Charlie Porter’s new book What Artists Wear is a fascinating exploration into the relationship between clothes, artists and their art – here, the author tells us all about it
In many ways, Charlie Porter’s new book What Artists Wear does what it says on the tin. But peel back the lid and you’re taken through a roving, intimate analysis of the clothes that inform art. “It’s all there,” Porter tells AnOther on the morning of the book’s publication. “It’s all there in this art which is the language of clothing – this language we all engage with, all the time. That’s why it’s so powerful, because we’re all aware of it. And artists use our language, the language of clothing, to send us messages in their work.”
Unpicking these messages at their seams, Porter explores the clothes used to create characters in performance art and pieces that exist as works in their own right. Take Roberta Breitmore, for example, the fictional character brought to life by American artist Lynn Hershman Leeson, through a wig, cardigan and a burgundy dress with a polka dot A-line skirt and collar – and the role clothes played in turning the woman into the artwork she is now recognised as. He also considers LA-based artist Martine Syms, who often includes clothes in her work, to further interrogate her connection to contemporary culture. “Some of those sculptures with clothes are like putting pieces of me in them,” she tells Porter. “A little death.”
Reflecting Porter’s continued interest in workwear and the function of garments beyond their point of purchase, we also learn of clothes worn out of necessity to enable the physical act of making. According to Porter, the book started with an image of the abstract painter Agnes Martin in a quilted jacket and trousers, leading him to ask, “Why does functional clothing have such a charge? Why does the word ‘functional’ hit such an emotional spot?” Reading What Artists Wear, the emotional spot lies in the acknowledgement and recognition of artists’ very human need to be assisted in their work by good clothes. It’s a humbling thought. It achieves one of Porter’s main aims when writing the book – to de-deify artists.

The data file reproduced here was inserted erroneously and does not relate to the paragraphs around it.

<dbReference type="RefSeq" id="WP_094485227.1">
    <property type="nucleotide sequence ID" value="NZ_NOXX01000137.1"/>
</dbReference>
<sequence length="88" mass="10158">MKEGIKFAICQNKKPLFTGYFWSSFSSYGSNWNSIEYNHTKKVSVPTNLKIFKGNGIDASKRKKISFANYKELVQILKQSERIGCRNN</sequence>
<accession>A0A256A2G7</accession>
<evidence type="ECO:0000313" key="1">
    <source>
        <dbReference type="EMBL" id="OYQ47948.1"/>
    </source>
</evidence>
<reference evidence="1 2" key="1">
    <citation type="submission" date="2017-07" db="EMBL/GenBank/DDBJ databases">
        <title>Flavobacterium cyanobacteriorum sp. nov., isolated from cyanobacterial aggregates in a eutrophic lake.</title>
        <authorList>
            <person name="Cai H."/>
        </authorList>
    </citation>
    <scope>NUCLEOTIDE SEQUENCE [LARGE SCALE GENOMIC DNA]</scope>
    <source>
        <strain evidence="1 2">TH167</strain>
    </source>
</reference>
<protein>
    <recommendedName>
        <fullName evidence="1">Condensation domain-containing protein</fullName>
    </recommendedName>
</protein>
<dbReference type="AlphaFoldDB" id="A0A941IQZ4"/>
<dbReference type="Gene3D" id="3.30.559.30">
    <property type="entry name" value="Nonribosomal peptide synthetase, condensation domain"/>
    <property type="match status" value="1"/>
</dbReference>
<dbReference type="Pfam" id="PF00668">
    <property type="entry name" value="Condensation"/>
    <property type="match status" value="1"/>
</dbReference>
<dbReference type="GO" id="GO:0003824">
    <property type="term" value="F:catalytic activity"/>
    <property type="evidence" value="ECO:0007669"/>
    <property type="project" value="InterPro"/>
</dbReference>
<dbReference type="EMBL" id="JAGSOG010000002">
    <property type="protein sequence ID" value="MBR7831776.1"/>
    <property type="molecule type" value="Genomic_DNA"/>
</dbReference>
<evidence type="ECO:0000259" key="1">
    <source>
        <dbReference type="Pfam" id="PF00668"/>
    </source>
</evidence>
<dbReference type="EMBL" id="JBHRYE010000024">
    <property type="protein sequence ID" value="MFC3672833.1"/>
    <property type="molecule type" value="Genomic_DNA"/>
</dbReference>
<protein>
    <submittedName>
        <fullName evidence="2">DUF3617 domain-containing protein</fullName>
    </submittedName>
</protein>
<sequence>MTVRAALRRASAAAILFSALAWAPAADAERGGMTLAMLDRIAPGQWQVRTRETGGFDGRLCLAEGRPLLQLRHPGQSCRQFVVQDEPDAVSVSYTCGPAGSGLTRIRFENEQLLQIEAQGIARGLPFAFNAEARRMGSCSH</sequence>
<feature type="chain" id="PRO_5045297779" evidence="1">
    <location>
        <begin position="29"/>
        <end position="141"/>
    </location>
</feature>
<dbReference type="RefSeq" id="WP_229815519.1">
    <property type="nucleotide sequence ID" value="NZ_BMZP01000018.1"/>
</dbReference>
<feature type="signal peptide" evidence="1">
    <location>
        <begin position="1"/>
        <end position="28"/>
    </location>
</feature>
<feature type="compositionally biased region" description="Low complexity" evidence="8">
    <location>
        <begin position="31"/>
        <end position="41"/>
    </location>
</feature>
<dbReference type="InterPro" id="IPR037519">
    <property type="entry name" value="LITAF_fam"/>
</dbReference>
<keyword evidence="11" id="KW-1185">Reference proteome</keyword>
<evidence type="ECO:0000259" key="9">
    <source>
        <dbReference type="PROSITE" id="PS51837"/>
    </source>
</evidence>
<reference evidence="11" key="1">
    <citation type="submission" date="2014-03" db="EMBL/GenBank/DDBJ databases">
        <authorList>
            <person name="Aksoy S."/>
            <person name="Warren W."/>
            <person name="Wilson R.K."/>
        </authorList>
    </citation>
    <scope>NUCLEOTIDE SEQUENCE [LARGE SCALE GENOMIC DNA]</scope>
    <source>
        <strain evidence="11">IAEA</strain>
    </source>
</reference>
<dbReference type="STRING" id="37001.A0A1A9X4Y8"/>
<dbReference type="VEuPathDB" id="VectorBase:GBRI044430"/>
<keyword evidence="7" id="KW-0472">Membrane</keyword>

It’s in this spirit that the book creates an unplottable hierarchy for the artists included. While some – Louise Bourgeois, Sarah Lucas, Jean-Michel Basquiat and Joseph Beuys included – receive dedicated chapters, it is not due to any perceived superiority as seen by the author. “That was one of my unwritten rules for the whole book!” says Porter. “Picasso would be in it, but he would get one line. He got one line and one photo – one moment. Therefore, no person had to [be included] because of their alleged position.”
Nonetheless, artists who Porter loves – those he’s friends with or whose work moves him – receive careful, notable mentions. A poignant moment in which the author brings himself into the work is in reference to Chariots Roman Spa and the work of London-born artist Prem Sahib. Sahib, as Porter writes, “uses clothing in sculpture and installations that look at queer spaces, and how they are inhabited.” Referencing his 2017 work, Do you care? We do., featuring 12 metal lockers taken when the bathhouse closed, Porter comments, “My clothes have likely been in one of those lockers at some point. Sahib’s too.”
Acknowledging how the author’s clothes and the artist’s clothes are present – even in their absence – gives space for other gay men to see themselves in the work, to relate to it. “It felt important to say that,” Porter says. “It felt like if I didn’t say that, then maybe people reading could be alienated from it. The thing about bathhouses and queer life is that it’s been, until very recently, hidden, or ghettoised. And just to say, well, I went to a bathhouse – everyone went to a bathhouse. I don’t reveal anything more about it, there’s nothing else about my life – it’s about my clothes.”
Part of Penguin’s seminal John Berger series, What Artists Wear marries the author’s keen eye for clothing – formerly the Financial Times menswear critic, Porter’s fashion writing continues to be influential – and his close connection with the art community. The book closes with Porter’s description of his year as a Turner Prize juror. He reminisces on the garments worn that year, 2019, when – in case you don’t remember – Lawrence Abu Hamdan, Helen Cammock, Oscar Murillo and Tai Shani formed a collective. To Porter, their clothes were as distinctive as their action. The moment was, he says, “deeply moving”. They exemplify those featured in the book, artists who “subvert, rework or reject what is expected of them”.
What Artists Wear takes steps to redefine the structures of how we think about artists, to de-deify them, to humanise them. In doing so, Porter successfully introduces clothes – a new, yet infinitely familiar element – to conversations about art.
What Artists Wear by Charlie Porter (Penguin) is available at Dover Street Market London and all good book stores.